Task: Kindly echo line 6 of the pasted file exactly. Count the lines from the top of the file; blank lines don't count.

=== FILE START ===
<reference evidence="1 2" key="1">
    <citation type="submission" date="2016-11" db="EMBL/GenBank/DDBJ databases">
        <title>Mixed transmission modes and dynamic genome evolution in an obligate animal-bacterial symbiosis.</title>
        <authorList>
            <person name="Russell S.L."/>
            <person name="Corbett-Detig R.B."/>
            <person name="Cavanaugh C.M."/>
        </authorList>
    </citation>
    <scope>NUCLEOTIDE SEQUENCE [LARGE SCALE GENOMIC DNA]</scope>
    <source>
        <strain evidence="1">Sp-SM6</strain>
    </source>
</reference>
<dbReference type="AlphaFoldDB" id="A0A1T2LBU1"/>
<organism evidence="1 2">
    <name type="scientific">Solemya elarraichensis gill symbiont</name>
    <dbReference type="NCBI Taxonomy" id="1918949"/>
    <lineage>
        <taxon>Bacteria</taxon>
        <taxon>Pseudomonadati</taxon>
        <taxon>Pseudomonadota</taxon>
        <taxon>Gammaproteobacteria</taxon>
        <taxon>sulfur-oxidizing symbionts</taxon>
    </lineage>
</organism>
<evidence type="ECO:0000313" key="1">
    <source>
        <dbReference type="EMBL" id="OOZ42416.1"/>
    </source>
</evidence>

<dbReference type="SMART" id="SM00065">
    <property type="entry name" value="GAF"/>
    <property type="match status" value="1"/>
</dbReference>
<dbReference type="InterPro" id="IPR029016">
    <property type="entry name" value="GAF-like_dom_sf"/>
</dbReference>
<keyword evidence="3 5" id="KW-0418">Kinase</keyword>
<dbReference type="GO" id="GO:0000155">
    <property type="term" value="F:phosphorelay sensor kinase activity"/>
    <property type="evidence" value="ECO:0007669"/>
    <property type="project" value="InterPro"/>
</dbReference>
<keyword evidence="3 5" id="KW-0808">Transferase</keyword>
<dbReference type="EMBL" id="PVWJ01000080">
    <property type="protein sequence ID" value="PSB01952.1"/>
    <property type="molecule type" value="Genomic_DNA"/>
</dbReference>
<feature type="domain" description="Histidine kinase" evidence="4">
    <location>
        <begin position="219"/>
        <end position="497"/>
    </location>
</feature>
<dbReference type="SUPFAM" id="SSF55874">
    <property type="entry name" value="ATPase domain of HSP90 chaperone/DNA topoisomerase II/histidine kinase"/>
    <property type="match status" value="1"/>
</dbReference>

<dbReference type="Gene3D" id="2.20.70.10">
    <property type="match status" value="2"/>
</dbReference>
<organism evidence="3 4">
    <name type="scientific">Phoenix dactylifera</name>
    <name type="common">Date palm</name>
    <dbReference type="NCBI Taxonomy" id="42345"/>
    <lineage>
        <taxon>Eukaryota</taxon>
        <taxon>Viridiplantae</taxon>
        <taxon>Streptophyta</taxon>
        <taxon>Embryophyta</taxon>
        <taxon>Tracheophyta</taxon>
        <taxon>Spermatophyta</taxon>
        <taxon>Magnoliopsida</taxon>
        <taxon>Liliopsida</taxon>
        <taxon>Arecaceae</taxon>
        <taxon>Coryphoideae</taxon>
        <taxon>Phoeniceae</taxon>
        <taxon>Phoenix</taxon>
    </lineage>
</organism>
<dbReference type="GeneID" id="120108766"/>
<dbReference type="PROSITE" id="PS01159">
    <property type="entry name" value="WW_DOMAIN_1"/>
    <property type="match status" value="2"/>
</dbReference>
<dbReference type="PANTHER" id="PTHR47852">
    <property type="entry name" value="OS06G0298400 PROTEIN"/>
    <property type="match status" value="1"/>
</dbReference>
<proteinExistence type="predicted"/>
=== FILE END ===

            <person name="Corbett-Detig R.B."/>